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How to Choose a Daycare

The necessities of life. In post modern America, for working couples and singles with young children, childcare outside the home is often a necessity. Choosing a day care is an important decision and ideally should be made deliberately after some research.

Where to start

Word of mouth is usually cited as the way parents learn of child care options, and certainly the experience of others you trust is an invaluable resource.

However, you should also know that in Charleston child care centers (whether day care, preschool, or others) are licensed by the Department of Health and Human Resources (DHHR). You can view a list of licensed centers at http://www.wvdhhr.org/bcf/ece/cccenters/.

This resource will give you contact information, display the type of license the center has, and even show a history of code violations the center experienced at the last inspection and whether each violation has been corrected.

What to look for when visiting

You will want to visit the facility while it is in operation, especially while children are present. Pay special attention to such things as cleanliness, staff involvement with the children, number of children per room and per staff member, and general maintenance and repair. Are electrical outlets covered? Do all the toilets work? Are ceiling tiles all in place? Is the carpet frayed? Are there water leaks anywhere? Is mold or mildew visible? Are classrooms clean, especially floors?

Take special note of security measures. If a facility allows you to roam freely, with little supervision, it would suggest security is not a high priority. Visitors should be required, at least,
to check in and not be allowed to move about without an authorized guide. Are outside doors locked? Are the entrances monitored? Are parents or others who pick up children required to demonstrate their authorization to do so? Does the site provide parents with internet camera access?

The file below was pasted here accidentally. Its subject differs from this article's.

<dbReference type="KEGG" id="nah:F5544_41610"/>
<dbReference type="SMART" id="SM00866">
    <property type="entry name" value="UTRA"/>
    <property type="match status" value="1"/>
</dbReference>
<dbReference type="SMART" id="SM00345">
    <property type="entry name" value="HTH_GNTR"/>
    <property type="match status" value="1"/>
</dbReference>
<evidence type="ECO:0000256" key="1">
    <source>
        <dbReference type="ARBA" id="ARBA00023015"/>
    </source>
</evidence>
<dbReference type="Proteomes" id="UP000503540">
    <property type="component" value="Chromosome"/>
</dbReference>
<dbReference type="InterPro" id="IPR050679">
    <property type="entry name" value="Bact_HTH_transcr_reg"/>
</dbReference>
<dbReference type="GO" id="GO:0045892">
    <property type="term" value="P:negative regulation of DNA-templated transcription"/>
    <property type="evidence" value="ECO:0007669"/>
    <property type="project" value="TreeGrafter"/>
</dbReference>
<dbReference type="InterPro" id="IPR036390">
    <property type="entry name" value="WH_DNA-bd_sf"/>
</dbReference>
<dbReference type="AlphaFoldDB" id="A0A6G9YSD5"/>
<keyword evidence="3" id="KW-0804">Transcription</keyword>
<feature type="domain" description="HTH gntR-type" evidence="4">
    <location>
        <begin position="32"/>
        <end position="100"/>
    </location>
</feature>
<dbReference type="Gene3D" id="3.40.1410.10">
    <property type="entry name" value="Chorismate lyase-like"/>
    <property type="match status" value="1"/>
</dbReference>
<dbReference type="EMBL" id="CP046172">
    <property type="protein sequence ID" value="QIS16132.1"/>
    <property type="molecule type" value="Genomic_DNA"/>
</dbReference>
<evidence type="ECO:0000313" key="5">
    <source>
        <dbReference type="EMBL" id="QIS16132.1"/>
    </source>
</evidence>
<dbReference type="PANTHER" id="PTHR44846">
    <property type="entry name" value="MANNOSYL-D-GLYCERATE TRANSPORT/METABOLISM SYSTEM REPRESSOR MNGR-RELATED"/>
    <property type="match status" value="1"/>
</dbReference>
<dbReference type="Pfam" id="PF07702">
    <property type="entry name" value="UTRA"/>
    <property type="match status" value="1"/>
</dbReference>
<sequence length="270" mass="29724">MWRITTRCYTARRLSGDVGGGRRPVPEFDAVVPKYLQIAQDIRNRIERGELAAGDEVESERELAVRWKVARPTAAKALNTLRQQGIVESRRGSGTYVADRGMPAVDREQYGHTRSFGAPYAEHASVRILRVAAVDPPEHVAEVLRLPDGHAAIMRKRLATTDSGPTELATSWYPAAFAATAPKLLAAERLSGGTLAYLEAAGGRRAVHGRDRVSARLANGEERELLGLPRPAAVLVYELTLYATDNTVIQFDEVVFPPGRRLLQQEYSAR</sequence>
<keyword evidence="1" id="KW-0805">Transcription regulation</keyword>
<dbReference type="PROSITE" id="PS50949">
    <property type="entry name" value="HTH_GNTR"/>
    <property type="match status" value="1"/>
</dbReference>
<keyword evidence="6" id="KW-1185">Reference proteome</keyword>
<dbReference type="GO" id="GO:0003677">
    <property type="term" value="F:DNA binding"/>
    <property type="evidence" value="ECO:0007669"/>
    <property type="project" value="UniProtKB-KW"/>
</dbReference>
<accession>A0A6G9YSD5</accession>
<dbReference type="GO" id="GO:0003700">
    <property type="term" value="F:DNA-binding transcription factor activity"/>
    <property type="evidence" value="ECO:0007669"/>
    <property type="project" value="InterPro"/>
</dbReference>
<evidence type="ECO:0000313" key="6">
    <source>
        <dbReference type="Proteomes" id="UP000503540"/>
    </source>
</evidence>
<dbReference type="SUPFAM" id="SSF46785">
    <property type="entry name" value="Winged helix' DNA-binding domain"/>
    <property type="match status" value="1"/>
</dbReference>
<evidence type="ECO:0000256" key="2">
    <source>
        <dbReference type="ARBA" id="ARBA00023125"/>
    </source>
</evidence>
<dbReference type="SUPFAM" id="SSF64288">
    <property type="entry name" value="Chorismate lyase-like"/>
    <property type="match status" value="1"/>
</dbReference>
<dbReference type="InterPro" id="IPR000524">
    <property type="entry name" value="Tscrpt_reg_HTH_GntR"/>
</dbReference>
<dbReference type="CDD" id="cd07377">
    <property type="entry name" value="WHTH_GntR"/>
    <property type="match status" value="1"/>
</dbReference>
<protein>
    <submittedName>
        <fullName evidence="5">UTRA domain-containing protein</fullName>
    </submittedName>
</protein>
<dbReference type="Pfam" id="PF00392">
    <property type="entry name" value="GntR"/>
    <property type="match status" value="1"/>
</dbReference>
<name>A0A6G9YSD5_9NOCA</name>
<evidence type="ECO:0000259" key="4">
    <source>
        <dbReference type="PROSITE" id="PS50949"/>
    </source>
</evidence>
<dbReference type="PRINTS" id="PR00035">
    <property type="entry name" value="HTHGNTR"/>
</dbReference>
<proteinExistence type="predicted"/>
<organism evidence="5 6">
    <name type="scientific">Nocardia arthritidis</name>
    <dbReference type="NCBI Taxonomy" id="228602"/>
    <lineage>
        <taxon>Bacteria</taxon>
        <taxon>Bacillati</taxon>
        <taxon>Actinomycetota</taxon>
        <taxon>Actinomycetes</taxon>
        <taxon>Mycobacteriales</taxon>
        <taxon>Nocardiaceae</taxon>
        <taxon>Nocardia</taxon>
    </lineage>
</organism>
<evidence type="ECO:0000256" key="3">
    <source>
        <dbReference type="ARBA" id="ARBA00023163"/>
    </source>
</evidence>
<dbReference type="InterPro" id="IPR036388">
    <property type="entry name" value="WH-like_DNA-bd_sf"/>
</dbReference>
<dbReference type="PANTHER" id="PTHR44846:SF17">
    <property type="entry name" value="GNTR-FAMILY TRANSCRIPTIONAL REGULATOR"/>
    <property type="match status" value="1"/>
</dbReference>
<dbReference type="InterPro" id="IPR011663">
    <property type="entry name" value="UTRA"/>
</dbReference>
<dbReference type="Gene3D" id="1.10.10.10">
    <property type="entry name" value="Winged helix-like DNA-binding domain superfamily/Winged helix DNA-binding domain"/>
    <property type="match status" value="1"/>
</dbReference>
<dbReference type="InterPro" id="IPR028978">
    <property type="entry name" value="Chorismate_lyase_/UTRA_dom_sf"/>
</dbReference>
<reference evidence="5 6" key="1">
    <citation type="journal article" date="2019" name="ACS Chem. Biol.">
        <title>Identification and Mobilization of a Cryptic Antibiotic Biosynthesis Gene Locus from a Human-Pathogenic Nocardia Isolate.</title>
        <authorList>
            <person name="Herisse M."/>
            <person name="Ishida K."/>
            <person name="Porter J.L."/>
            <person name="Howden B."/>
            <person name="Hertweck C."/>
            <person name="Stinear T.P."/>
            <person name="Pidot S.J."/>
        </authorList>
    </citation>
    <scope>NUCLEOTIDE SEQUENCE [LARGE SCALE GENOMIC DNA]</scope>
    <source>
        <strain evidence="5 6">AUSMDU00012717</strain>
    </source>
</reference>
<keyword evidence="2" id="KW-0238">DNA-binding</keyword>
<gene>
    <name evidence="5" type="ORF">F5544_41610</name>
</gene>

Although the DHHR is the licensing body, any violations related to food service or illness fall under the auspices of the county Health Department. If the facility serves food they are required to be inspected. The inspection certificate should be prominently displayed indicating the color-coded rating received by the facility.

Meet the Director

The director of the facility is key. This is the person the DHHR interacts with and the person responsible to make sure full compliance with guidelines, policies, and common sense are always met. A good measure of the facility’s standards will be how often the director is allowed to be absent. You should expect the director to be on site most of the time. When the Director is not present there should be a designated person fully authorized to act on behalf of the Director.

During a visit it is surely acceptable that a staff member guide your tour, but you will definitely want to meet and spend time with the director.


As might be expected, there are many websites and internet articles dedicated to the subject of choosing a day care. Parents magazine is a respected resource in this field and has published a simple article and accompanying video titled “8 Tips for Choosing Child Care.” Also, checking your state’s DHHR and local/county Health Department websites are helpful resources when determining which day care is best for you child.

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